A kindergarten (German  Kindergarten , literally children's garden) is a preschool educational approach traditionally based around playing, singing, practical activities such as drawing, and social interaction as part of the transition from home to school. The first such institutions were created in the late eighteenth century in Bavaria and Strasbourg to serve children both of whose parents worked out of the home.

The name kindergarten was coined by Friedrich Fröbel, whose approach greatly influenced early-years education around the world. The term is used in many countries to describe a variety of educational institutions for children ranging from two years of age to seven of age based on a variety of teaching methods.

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  • 1. [Primary school] A primary school, or elementary school, is a school in which children receive primary or elementary education between the ages of about five to eleven, coming before secondary school and after preschool. It is the first stage of compulsory education in most parts of the world, and is normally available without charge, but may be a fee-paying independent school.
  • 2. [Preschool] A preschool (also nursery school, kindergarten outside the US) is an educational establishment offering early childhood education to children between the ages of three and five, or seven, prior to the commencement of compulsory education at primary school. They may be privately operated or government run, and the costs may be subsidized.
  • 3. [German language] German (Deutsch [ˈdɔʏtʃ] ( )) is a West Germanic language. It derives most of its vocabulary from the Germanic branch of the Indo-European language family. A number of words are derived from Latin and Greek, and fewer from French and English. Widely spoken languages which are most similar to German include Luxembourgish, Dutch, the Frisian languages, English and the Scandinavian languages.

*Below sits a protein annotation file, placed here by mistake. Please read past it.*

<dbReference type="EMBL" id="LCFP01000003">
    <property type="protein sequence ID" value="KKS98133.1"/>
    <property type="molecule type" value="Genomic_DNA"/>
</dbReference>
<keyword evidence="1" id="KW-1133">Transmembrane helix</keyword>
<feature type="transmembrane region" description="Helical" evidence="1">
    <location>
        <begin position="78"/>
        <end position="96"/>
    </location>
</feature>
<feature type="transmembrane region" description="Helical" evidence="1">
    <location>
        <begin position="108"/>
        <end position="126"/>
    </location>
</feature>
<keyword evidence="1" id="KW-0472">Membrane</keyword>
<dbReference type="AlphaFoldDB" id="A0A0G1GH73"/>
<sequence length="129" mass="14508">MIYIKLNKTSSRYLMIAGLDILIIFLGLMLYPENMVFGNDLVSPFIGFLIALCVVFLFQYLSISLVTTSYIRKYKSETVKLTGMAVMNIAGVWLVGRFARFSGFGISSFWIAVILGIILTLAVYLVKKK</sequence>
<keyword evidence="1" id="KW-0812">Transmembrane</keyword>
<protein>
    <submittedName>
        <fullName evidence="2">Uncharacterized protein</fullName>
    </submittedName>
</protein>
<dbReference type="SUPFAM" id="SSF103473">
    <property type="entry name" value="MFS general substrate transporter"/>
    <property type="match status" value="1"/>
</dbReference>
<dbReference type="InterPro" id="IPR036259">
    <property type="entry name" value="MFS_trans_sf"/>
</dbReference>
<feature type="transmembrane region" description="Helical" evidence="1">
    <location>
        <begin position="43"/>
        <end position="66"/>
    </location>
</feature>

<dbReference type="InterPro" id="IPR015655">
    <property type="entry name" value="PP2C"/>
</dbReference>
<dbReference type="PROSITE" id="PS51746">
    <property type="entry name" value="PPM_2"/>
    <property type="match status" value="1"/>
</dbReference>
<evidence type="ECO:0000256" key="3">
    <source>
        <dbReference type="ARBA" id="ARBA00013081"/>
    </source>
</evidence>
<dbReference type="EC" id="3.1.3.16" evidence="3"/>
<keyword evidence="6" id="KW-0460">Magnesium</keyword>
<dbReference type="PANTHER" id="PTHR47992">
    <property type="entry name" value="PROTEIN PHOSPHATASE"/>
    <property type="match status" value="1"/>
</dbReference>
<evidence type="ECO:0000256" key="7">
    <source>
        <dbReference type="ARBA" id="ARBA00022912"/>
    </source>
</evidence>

• 4. [Friedrich Fröbel] Friedrich Wilhelm August Fröbel (or Froebel) (German pronunciation: [ˈfʁiːdʁɪç ˈvɪlhɛlm ˈaʊɡʊst ˈfʁøːbəl]; April 21, 1782 – June 21, 1852) was a German pedagogue, a student of Pestalozzi who laid the foundation for modern education based on the recognition that children have unique needs and capabilities. He created the concept of the “kindergarten” and also coined the word now used in German and English. He also developed the educational toys known as Froebel Gifts.
  • 5. [First grade] First grade (called Grade 1 in some nations) is the first grade in elementary school. It is the first school year after kindergarten. People are usually 6 to 7 years old in this grade level.
  • 6. [Primary education] Primary education or elementary education often in primary school or elementary school is typically the first stage of compulsory education, coming between early childhood education and secondary education.
  • 7. [School] A school is an institution designed for the teaching of students (or "pupils") under the direction of teachers. Most countries have systems of formal education, which is commonly compulsory. In these systems, students progress through a series of schools. The names for these schools vary by country (discussed in the Regional section below) but generally
  • 8. [Poppenhusen Institute] Poppenhusen Institute is a historic building at 114—04 14th Road in College Point, Queens that housed the first free kindergarten in America. In addition, this institute provided the first free evening classes for adults (in America). Currently, the Institute operates as a community cultural center. The institute stands at five-stories and was constructed in a stern Victorian style.
  • 9. [Montessori education] Montessori education is an educational approach developed by Italian physician and educator Maria Montessori and characterized by an emphasis on independence, freedom within limits, and respect for a child’s natural psychological, physical, and social development. Although a range of practices exists under the name "Montessori", the Association Montessori Internationale (AMI) and the American Montessori Society (AMS) cite these elements as essential:
  • 10. [First Kindergarten] The First Kindergarten located in Watertown, Wisconsin was the first kindergarten to be opened in the United States. It was added to the National Register of Historic Places in 1972.